Communities expect every politician they vote into power to improve the provision of basic services in their areas in the shortest possible time.
Failure to deliver on the public’s basic needs such as good road infrastructure and clinics has cost many politicians dearly as voters opt for different candidates in the next election.
In this wide-ranging interview, the Deputy Minister of Gender, Youth, Sports and Recreation, Rethabile Marumo Mokaeane (RM), who also studied Urban and Regional Planning at the National University Lesotho, tells the Lesotho Times (LT) why politicians can only ignore these basic needs at their own peril.
LT: You were elected Member of Parliament for Mohobollo constituency, which is now Leribe No. 12, in 2007 but lost the following election in 2012. Why do you think people decided not to vote for you for the second time?
RM: There are a number of reasons why people vote for particular candidates during elections but top among the list is that they need someone who can deliver; someone who can speak on their behalf; someone they trust to articulate their concerns in parliament and convince the government that there is need to develop the constituency. If people do not see much development or no change in their lives, they are disappointed and in most cases, they will not vote for that candidate again. That was the challenge I encountered in 2012 election under the Democratic Congress (DC) party. I could not make it back to parliament because people accused me of not meeting their expectations and argued there was no reason why I should be voted for again.
LT: But was it true that you did not deliver and if so why?
RM: I had advocated for resources for the implementation of development programmes such as water, sanitation and electricity in some of the villages but could not cover all areas. As a result, people from those villages which had not benefitted felt I did not deserve a second chance. I did explain, even during the implementation of the programmes, that we did not have enough resources to develop the whole constituency, but still in the end, the people decided to give another candidate a chance.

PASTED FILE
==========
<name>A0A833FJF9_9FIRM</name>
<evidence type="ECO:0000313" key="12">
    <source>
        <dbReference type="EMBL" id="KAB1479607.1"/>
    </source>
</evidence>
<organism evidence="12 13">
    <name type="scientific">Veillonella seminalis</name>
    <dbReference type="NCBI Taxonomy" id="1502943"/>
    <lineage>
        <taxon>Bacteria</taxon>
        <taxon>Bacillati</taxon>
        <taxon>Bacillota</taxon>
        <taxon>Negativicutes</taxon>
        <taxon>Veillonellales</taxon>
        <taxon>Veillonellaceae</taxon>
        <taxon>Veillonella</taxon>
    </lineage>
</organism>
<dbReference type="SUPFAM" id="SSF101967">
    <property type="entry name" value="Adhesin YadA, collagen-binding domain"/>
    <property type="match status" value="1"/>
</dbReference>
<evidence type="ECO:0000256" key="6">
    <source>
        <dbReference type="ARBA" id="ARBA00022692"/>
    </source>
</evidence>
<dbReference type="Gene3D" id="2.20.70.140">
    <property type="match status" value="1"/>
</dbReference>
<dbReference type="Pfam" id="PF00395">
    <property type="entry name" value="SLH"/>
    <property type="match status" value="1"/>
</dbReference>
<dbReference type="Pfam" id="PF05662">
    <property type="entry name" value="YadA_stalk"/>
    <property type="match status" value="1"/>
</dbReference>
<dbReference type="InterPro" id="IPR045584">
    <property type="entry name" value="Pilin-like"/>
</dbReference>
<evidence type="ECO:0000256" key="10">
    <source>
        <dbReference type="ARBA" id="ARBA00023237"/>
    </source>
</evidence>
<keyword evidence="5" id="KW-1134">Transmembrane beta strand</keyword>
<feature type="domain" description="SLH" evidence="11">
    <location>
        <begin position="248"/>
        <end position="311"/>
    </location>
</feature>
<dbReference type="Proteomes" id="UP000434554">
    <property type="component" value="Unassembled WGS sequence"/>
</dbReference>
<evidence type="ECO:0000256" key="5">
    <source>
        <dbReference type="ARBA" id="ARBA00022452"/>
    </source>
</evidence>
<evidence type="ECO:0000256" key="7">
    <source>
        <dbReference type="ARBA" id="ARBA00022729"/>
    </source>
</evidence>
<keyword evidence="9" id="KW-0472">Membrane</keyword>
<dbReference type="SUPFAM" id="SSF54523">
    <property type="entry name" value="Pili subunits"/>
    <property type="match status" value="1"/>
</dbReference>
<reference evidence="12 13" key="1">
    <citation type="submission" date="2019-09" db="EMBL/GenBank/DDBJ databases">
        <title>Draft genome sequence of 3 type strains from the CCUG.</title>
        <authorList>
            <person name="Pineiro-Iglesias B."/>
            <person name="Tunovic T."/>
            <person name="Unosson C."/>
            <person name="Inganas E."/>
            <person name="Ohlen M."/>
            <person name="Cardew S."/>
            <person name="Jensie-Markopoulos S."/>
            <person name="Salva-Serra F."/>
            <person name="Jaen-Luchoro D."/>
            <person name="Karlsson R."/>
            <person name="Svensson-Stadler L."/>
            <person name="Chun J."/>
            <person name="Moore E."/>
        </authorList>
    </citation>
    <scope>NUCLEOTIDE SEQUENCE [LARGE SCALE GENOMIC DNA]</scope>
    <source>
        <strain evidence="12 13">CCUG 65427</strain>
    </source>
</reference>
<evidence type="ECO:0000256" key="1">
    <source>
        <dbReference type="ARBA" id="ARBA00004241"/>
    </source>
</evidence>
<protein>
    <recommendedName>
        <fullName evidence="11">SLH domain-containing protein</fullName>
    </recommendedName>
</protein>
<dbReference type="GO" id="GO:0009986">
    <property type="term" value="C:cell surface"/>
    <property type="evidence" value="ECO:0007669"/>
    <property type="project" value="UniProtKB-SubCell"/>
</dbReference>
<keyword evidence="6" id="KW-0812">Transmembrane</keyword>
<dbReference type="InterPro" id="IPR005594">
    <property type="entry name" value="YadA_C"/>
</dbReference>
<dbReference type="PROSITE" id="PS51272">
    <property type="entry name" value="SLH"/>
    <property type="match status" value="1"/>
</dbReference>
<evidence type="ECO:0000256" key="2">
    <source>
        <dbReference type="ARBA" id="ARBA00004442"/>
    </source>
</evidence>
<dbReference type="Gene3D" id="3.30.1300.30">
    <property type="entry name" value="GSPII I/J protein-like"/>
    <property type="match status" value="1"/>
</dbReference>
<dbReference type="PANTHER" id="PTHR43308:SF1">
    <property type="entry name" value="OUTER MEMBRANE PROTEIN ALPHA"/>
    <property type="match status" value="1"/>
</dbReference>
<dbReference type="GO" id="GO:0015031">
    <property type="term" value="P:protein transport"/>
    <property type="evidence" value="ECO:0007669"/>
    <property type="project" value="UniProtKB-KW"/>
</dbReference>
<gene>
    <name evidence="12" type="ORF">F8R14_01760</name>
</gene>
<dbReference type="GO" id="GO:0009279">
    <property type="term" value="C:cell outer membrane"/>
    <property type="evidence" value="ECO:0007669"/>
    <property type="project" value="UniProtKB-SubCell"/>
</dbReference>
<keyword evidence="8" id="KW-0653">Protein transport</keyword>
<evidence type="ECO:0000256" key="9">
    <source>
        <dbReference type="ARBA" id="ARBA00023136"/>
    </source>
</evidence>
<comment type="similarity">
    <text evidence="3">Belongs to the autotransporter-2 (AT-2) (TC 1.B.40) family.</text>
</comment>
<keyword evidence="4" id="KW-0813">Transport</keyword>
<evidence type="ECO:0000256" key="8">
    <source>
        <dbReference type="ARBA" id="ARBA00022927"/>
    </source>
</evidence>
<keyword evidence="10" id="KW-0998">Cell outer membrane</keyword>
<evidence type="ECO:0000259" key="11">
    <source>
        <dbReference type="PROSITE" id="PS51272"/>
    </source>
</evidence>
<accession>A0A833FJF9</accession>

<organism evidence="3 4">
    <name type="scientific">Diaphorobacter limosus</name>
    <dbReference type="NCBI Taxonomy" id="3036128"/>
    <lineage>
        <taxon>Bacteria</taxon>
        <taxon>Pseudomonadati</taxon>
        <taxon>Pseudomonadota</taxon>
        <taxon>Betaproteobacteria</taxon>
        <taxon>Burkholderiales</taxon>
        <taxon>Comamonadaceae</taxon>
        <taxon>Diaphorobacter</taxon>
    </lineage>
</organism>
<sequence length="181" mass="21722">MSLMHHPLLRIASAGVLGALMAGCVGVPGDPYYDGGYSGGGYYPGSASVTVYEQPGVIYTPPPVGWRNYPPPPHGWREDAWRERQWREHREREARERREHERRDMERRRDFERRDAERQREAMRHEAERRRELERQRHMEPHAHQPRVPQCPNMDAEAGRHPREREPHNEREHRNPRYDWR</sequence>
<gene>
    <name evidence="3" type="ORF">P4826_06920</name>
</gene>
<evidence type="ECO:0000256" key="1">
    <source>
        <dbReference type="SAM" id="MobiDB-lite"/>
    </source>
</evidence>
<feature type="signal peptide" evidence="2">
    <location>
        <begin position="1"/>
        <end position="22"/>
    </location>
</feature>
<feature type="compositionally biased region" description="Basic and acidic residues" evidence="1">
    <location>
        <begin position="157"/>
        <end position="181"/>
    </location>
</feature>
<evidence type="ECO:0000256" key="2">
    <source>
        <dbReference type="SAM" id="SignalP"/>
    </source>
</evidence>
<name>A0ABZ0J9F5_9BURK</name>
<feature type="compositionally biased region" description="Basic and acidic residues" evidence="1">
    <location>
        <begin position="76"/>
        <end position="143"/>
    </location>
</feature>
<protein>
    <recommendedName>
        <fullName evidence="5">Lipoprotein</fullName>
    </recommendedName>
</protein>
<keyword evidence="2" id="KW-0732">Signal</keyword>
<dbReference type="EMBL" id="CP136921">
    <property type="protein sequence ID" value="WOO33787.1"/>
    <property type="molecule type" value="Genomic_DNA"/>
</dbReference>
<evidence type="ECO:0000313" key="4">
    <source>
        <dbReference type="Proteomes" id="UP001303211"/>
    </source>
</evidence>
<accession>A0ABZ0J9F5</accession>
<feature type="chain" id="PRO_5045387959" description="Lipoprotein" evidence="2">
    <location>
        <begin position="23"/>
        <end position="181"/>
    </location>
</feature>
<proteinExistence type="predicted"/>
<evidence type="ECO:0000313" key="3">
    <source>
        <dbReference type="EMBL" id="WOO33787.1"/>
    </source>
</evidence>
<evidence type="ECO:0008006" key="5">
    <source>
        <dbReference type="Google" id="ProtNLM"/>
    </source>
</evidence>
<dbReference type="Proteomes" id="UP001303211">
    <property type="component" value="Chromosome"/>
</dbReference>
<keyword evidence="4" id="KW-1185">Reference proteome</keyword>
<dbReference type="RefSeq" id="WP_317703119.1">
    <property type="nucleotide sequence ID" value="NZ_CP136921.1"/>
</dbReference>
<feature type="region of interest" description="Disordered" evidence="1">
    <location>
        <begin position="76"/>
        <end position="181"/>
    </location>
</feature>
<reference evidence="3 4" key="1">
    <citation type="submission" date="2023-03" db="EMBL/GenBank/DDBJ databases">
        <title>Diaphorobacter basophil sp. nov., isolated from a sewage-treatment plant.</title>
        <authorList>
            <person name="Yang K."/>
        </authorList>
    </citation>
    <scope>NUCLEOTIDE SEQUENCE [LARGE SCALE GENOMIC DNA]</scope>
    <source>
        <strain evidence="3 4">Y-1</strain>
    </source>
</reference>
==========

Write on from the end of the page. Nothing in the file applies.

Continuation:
To some extent, I think the people were right because with more support from the government, I could have done better or the government could have done more had they managed the resources more efficiently. Many voters may not understand this but in the then politics, it was very difficult to work with some ministers. During that time, it was hard to convince ministers to direct resources towards development programmes in my constituency. I did my best, including applying some innovations and even begging some ministers for resources as if it was not their mandate to service all the constituencies. In those old days of the Lesotho Congress for Democracy (LCD) under Prime Minister Mosisili, a good number of ministers used to focus on servicing mainly their own constituencies. Strange as it may sound, some could not even mix with people and I don’t know why that was the case. A member of parliament would be lucky to have a minister who listened and actioned on a development proposal. I believe that must change because we are a government that represents everybody.
LT: The recent Local Government elections were marked by voter-apathy so do you think as the nerve-centre for service-delivery, this was a protest demanding improved service- output?